'Tomie' TV Series Based On The Horror Manga Series Headed To Quibi

Quibi still exists, and it just announced a potentially exciting new project. The streaming service devoted to short-form entertainment is developing a show based on the Japanese horror manga Tomie. Crawl and High Tension filmmaker Alexandre Aja is set to direct, while Chilling Adventures of Sabrina cast member Adeline Rudolph is set to star. In the series, a girl goes missing, her body later found dismembered. That's creepy enough, but to make things extra unsettling, the dead girl later turns up at school alive and well, and acting as if nothing happened.

At this point, most people seem to think Quibi is nothing more than a punchline. But it's still kicking around! And while the short-form streaming service has yet to make much of an impact – a recent report says the service lost 92% of its users after the free trial period expired – there are still new Quibi shows being added to production. One such new show is Tomie, based on the horror manga of the same name written and illustrated by Junji Ito.

The show is being described as "the story of a beautiful high school girl (Adeline Rudolph) who goes missing and pieces of her body are discovered scattered around a small town. But what starts out as a murder mystery turns into something even more horrific." You may be wondering: if Adeline Rudolph is the star of the show, why then is she immediately killed-off and cut up into little pieces? Well, there's more to this than meets the eye. Here's a bit more detail via the Tomie wiki: "Tomie Kawakami was murdered on her way back from a school trip. Her body was found in dozens of pieces and the killer hasn't been caught. However, Tomie returns to school as if nothing happened."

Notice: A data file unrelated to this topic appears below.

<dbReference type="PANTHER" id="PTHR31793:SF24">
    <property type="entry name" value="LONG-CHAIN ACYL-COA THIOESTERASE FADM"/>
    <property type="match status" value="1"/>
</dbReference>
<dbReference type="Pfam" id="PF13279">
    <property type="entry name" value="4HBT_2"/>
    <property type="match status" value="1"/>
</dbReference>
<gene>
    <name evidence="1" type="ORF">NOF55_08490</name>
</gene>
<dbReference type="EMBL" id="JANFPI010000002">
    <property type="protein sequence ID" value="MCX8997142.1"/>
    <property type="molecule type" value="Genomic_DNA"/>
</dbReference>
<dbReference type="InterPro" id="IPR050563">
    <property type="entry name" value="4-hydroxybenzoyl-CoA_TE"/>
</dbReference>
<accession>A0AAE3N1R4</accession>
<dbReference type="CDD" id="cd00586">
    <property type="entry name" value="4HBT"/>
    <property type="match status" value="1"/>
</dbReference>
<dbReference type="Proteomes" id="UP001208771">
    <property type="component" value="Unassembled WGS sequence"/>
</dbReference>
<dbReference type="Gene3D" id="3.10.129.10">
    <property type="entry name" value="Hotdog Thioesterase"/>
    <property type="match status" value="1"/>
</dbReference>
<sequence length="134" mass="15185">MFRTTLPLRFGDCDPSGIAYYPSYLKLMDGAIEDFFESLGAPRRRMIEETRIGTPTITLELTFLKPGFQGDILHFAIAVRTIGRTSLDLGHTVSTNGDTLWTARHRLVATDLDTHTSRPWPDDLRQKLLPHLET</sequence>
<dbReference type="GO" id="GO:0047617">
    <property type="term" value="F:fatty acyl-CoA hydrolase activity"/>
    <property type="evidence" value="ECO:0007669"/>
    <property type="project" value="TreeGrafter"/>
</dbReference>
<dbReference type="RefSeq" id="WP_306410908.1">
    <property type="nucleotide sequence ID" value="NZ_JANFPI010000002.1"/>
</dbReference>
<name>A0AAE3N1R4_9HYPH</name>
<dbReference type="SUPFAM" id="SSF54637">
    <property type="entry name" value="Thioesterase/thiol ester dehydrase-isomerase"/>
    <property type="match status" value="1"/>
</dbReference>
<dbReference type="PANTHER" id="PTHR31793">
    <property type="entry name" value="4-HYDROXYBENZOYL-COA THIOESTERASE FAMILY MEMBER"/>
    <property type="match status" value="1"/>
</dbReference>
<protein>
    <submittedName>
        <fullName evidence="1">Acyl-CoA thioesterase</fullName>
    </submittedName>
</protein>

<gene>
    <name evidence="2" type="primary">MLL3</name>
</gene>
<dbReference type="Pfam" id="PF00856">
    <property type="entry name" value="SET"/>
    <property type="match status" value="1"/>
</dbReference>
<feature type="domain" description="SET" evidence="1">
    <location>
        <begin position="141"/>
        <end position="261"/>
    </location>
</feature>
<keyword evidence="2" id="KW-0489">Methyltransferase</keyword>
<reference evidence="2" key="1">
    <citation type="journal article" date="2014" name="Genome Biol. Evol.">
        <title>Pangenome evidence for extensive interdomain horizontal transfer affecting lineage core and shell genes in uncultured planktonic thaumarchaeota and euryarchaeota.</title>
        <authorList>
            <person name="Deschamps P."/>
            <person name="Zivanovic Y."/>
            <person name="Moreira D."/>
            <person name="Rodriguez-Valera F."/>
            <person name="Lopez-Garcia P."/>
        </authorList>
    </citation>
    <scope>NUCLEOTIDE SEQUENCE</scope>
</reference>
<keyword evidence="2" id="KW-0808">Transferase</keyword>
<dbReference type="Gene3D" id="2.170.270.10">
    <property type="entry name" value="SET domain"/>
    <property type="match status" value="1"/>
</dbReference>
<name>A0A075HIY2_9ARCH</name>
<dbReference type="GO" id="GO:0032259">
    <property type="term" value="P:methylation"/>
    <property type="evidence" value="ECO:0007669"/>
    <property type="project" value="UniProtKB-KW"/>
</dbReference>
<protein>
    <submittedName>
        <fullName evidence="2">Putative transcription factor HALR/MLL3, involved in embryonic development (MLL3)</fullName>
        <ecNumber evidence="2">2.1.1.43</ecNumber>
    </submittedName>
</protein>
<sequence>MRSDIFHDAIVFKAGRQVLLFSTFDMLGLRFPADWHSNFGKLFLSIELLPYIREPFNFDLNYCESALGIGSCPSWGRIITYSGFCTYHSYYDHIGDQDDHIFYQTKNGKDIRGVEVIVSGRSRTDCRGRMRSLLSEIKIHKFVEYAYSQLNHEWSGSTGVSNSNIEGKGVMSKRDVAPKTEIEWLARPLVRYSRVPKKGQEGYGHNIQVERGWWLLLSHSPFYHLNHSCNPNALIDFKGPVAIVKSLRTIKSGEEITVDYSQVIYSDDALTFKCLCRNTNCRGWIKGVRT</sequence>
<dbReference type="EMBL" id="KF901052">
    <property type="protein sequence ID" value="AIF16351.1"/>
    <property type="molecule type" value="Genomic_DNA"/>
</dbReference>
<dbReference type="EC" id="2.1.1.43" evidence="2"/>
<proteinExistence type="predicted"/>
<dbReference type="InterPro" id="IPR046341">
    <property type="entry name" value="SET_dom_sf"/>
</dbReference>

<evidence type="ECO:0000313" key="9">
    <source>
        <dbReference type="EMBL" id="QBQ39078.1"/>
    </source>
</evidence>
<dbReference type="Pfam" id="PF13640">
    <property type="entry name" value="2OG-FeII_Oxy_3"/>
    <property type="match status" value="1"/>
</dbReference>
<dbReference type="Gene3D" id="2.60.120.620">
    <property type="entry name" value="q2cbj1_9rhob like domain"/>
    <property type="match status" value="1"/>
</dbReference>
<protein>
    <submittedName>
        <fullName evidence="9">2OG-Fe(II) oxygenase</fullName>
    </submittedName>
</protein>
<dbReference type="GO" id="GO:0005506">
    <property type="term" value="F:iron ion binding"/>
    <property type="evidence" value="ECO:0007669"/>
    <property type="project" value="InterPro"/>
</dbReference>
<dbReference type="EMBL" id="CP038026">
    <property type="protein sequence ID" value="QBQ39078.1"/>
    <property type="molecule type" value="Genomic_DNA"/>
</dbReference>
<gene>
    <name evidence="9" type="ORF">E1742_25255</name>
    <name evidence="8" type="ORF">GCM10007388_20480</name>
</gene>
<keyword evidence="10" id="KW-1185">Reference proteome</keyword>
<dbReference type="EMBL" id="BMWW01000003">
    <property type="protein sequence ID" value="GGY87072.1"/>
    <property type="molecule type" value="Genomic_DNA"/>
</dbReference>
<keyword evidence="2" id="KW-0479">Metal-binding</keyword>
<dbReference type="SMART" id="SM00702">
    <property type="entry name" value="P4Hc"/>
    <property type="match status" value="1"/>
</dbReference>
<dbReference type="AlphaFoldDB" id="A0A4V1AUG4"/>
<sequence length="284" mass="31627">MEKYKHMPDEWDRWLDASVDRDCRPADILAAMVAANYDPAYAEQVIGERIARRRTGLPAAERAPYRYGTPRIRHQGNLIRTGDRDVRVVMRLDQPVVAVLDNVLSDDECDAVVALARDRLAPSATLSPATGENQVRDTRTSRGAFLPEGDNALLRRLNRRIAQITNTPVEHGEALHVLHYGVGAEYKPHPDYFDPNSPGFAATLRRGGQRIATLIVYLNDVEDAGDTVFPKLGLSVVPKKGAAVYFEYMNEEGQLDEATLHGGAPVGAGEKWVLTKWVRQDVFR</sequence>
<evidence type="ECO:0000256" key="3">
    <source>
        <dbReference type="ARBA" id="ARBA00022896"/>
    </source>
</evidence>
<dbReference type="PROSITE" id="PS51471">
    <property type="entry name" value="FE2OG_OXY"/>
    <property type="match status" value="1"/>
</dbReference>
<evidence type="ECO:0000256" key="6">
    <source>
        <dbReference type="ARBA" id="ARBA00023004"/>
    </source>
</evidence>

The manga ran from 1987 through 2000, comprising three volumes. And the Quibi adaptation won't be the first attempt at bringing Tomie to the screen. There's an entire Tomie Japanese film series, with nine films so far. There was also an anthology television series released in 1999. The Quibi adaptation has lined-up some impressive names behind-the-scenes: Alexandre Aja, director of High TensionThe Hills Have Eyes remake, and the recent Crawl, is directing, while Aquaman writer David Leslie Johnson-McGoldrick is tackling the script.

I'm unfamiliar with the manga, but I dig this premise, and I've enjoyed most of Aja's work, especially Crawl. Could this end up being the rare Quibi title that's a must-see? Stranger things have happened.